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Meh, im not going to be overly harsh on this season. I actually enjoyed most of it. But as pointed out by some others the Elektra storyline baffles me and didnt really sit well at the end for me. No, my biggest gripe is actually with how Punisher was handled. Again, most of the season was fine but the fact he didnt have a larger impact at the end with the final scene is outrageous to me. Secondly, while the actor who portrayed Punisher was ok i would of much preferred another actor in the role whether it would of been Ray Stevenson (Punisher: War Zone) or maybe Dave Bautista in that kind of role. I just found Jon Bernthal to be rather bland and not overly intimidating as how i see the Punisher character. But, it is what it is i guess.


I think it does not matter if bulls eye or the hand kills Elektra since Bulls eye killed other people that Matt loves just like Ms. Page. I do like the twist that they made with Elektra and made her like Ra’s’ al ghul which also makes her character a good Strong Assassin and you think the show didnt leave us wanting more?. I think this season 2 did, it shows what kind of chaos, actions, mysteries will happen next specially knowing that Punisher, Elektra and possibly Jessica Jones and Luke Cage will and could be playing along for the best action hero tv show for a while and maybe a remake of Daredevil movie. This season was far better than the first in my opinion and makes me wonder how much more badass the 3rd season will be once they decided to make it.


This is a comic book based show. I feel season 2 took us right where we should be heading in DD lore. Characters have been set,depth has been added and the battle for Hells Kitchen and New York is coming big time. MM is kinda a jerk in the comics anyway,Punisher was dead on and Elektra was ok..A little to hokie at times,she is possibly the best assassin in the MCU yet was very weak. I was thoroughly loving it and it was over after binging on it. A season 3 is needed to set the stage for the big time with the Defenders just around the corner. We need Danny Brand to make his appearance and we are there ready for the Hand,Fisk and Bullseye to take It to greater heights. Don’t forget DD goes very bad as the leader of the hand and its gonna take the Defenders and a few more hero introductions to finish up with this epic entity of comic story telling. He will go baddie.Game on peeps, this show is awesome and it’s time to go bigger with the baddies and heroes. No Avengers or Cap here,but I see Spidey all over this once Shield comes into play. Who knows,maybe Fury himself might pop in after the events of Civil War unfold.


aaaaaaarghhhhhhh !!!!!! Of course there will be a season 3 and of course there is still plenty of story to tell – including the release/ escape of Wilson Fisk and various other new characters to be introduced.

how can anyone who calls themselves a comic book fan – much less a DD fan not want to see another season?

comparison from season 1 to season 2 is the fact that Fisk was not as much a main character and obviously for season 3 he would likely return to main character status. Also season 3 will likely end up killing Karen Page and following other story points from the comic books that haven’t been touched on yet.

as for Foggy of course his story will be different from S1 & 2 now that he’s working apart from Matt Murdoch and they’re going separate ways. And what will make S3 even more interesting will be to see Murdoch VS Nelson – when they’re going against each in court. And really that’s a whole other aspect that DD S3 could put more effort towards showing more and in-depth/ realistic courtroom scenes.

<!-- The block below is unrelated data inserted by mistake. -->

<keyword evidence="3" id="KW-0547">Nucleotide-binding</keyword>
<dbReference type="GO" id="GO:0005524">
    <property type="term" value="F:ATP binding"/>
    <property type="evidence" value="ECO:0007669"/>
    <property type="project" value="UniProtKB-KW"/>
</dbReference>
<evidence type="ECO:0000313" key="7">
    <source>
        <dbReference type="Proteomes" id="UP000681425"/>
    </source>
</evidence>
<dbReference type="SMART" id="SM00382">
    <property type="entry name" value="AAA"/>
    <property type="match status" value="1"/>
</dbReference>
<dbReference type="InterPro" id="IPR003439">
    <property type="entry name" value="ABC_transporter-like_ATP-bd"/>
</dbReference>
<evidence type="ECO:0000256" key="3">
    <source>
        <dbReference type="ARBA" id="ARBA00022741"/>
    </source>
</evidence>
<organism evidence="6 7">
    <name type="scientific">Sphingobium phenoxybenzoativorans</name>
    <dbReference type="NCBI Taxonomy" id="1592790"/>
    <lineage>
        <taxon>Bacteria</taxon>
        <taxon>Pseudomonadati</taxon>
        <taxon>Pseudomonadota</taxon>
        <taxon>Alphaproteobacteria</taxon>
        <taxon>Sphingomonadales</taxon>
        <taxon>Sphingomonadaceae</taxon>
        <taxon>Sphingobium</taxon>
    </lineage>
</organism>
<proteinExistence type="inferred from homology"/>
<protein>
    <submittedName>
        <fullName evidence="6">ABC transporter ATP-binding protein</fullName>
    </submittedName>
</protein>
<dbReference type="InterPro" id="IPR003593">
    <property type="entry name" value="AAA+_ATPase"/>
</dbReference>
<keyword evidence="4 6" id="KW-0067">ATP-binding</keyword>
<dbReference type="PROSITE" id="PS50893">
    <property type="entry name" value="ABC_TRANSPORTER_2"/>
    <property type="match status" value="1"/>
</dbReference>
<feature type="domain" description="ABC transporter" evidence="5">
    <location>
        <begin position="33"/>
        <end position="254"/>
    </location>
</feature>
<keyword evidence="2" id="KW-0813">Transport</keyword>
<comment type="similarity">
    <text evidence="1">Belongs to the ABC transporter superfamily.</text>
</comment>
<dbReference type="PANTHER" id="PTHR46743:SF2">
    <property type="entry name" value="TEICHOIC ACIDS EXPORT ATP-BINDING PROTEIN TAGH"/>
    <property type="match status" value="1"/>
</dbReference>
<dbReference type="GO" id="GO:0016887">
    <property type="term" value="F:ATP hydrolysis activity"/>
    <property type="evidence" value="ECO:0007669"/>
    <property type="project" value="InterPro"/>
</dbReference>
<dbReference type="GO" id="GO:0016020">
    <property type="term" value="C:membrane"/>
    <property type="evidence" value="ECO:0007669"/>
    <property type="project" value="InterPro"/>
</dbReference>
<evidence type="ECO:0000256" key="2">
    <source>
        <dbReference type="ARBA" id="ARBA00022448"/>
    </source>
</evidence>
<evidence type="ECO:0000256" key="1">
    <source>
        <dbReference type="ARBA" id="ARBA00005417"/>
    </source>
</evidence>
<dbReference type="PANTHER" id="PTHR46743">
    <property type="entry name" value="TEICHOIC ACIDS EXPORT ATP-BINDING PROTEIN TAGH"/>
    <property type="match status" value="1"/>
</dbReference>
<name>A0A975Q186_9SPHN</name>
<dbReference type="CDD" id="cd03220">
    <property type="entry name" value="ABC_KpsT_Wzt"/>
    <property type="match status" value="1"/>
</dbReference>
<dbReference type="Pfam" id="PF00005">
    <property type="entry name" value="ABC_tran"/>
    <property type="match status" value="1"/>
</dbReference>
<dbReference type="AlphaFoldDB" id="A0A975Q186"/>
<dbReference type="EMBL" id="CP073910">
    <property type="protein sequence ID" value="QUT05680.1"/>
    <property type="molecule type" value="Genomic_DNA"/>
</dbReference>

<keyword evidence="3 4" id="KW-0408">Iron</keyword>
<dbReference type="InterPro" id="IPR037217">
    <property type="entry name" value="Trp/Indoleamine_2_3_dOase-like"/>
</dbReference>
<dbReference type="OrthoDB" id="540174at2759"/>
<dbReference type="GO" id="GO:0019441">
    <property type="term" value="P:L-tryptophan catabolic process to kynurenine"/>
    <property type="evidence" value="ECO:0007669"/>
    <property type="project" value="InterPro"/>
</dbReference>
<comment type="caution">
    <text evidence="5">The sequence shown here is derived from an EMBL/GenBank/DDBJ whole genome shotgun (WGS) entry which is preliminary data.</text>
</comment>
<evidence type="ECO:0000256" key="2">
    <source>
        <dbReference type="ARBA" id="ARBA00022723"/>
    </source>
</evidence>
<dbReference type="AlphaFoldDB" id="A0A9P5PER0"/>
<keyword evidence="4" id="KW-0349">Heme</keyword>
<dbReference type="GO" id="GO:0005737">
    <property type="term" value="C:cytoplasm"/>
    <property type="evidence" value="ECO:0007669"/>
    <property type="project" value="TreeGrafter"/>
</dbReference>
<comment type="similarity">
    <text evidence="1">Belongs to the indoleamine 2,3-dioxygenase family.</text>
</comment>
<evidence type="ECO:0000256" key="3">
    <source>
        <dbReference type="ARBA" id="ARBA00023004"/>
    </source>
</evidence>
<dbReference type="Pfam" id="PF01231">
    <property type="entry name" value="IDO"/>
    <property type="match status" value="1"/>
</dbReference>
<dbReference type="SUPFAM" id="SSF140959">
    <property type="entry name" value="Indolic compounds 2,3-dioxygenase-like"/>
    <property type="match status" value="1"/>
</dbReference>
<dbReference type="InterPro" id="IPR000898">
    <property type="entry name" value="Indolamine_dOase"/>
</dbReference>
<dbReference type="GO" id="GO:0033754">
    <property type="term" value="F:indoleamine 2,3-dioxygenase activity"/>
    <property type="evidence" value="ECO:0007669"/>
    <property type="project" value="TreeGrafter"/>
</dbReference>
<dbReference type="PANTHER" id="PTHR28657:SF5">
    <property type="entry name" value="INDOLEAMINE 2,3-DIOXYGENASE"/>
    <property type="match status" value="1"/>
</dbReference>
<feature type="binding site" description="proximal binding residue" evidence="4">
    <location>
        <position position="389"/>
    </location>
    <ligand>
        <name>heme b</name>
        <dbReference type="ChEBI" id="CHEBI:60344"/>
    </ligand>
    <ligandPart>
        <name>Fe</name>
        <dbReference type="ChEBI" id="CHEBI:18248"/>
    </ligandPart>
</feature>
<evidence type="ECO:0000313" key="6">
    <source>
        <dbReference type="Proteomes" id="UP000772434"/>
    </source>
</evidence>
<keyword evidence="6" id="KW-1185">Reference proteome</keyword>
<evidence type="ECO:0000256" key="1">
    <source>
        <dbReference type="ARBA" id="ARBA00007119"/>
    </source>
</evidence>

and most important they still need to introduce a MAJOR character who should start in Daredevil and then get either a new show OR better yet be upgraded to the movies …. Jennifer Walters !!!!


I felt they didn’t really know ‘how’ to incorporate the big hole in new york and the sarcophagus into which Elektra was placed into the story, not even as teases of future events. A bit like ‘Lost’. Great cryptic teases introduced, but then no suitable closure nor even referring back to and developing the tease. Also, I agree with a previous poster re. Elektra and Bullseye.


what Jeffery said I am impressed that some one able to make $8960 in one month on the computer. you could try this out…>> W­­W­­W.A­l­p­h­a-C­a­r­e­e­r­s.C­­O­­M


what Jeffery said I am impressed that some one able to make $8960 in one month on the computer. you could try this out…>> W­­W­­W.A­l­p­h­a-C­a­r­e­e­r­s.C­­O­­M


Elektra should not have died this season, and certainly not killed by the hand. It’s Bullseye who kills her and it would have been wise to respect the original story. This would have also unburdened the plot that had too many elements, too confused. And Matt Murdock this season came across as a big jerk all the time did anyone else notice? Matt Murdock the confused jerk.


@lisa – I agree with nearly everything you wrote. This season could have used some serious cutting and editing- eliminating the whole " Blue sky"/ the Hand storyline and pitching it to another season.


Agreed, it does not leave you craving for more. And also, it does disappoint, a little. I seriously LOVED the first season, it felt just like when you’re reading an excellent novel and you’re sucked up into that world. Can’t say the same for the second season, which I have just finished watching. I did not mind the first episodes most people complain about, I actually quite liked it until mid season, but the second half, and in particular the last two or three episodes. Oh my gosh. The Elektra stuff…badly explained at best. They call her "the black sky" like there’s only one in the whole universe, like she’s a goodess. Not true, black skyes are rare, not unique, she’s A black sky, not THE black sky, so it would have been better to cut the "Chosen One" and "I-just wanna-be-loved" bullcrap and be more specific. Just too much on the plate in the last episodes anyway. The Blacksmith being the general? Obvious and predictable since the moment Karen walks into that house, dynamics seen 1000s of times before. Please. Lots of cliche dialogues, whereas the dialogues used to be so strong, so real. Used to be the best part of the show. That last newspaper article written by Karen, trying to go along the lines of Ben’s one last year…weak! Not nearly as good as last year, not nearly as well-written, just naive and so full of cliches I was gonna vomit. And lastly, heard someone saying in one of the panel this is like a movie that lasts 13 hours. Well, in movies you don’t just let audience hang for a year like that. I would have liked some closure, at the end, not necessarily a happy ending, just closure, like in a good book.